You want your favourite team to be successful. But as we have seen in Montreal this year, the management of these franchises has moved away to simply the on-ice product. Each player is a representative of the organization, and therefore is thought to have to act in a certain way. The actual number of players that have left the NHL for the KHL is small, and considering Alex Radulov is the biggest name player to make the jump, with the likes of Ovechkin, Kovalchuk, Malkin and Datsyuk remaining stateside, the amount of high level players leaving “our” league for “theirs” is quite small.

So is it really a fear of a player leaving? Or is this simply a representation of the deep-seeded beliefs that you have? Quite the jump, but it could be revealing upon self-examination. The desire to have big, tough Canadian players on a team rather than athletic, skilled and intelligent players from Europe and Russia is in a sense a reflection of the style of hockey that you like seeing, but maybe it is something else. The most skilled players should be drafted the highest. But instead, front-offices are forced to take into account where a player was born before evaluating their game tape.

No matter what Brian Burke says, he has surely heard the calls for more Ontario-born players this year. He will be able to defend any move that he makes, but it would not surprise anyone if he drafted a college bound American player or a blueliner with a second pairing ceiling from Saskatchewan. This is not a knock against any team or any person, but rather a look at the pressure that the public perception can cause on a team.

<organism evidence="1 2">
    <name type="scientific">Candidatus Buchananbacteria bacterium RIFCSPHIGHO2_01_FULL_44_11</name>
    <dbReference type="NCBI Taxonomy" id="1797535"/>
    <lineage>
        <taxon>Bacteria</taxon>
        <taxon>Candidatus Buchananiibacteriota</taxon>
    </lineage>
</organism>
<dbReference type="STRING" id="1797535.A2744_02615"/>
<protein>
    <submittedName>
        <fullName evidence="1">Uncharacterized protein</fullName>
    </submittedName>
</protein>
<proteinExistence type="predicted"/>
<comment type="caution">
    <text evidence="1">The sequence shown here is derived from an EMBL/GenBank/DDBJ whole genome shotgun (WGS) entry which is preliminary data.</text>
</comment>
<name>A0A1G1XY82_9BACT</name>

Not to say that Louis Leblanc wasn’t the best players available on the board when the Habs picked him in 2009, but it can be argued that the fact that he hails from the Canadiens backyard played into their decision to draft him 19th overall. Nationalism. Regionalism.

It is human nature to be comfortable around people that are similar to you. Change it difficult and outsiders are viewed as such. If you have an engrained idea of the type of hockey player that you like, then this just might be having an impact on more than just your observation of guys skating around on the ice. The NBA used to have a territorial pick rule, whereby players such as Wilt Chamberlain were assigned to professional teams based on where they grew up. It sounds crazy today with the amount of player movement that we see if pro sports, but there was a time when players truly did represent their cities.

What is the message in all of this? Well think about your favourite athlete and ask yourself why you like then. Be honest with yourself and examine other players that you are fond of. I am a fan of talent, in whatever shape of size that is comes in. Some size is nice, but not at the expense of ability to play hockey. I would rather a diminutive skilled player than a hulking bare knuckle boxer.

If you can play, you can play. Make it not about a players name or their birthplace. Make it about what they do on the ice. Leave the rest to those who simply do not understand.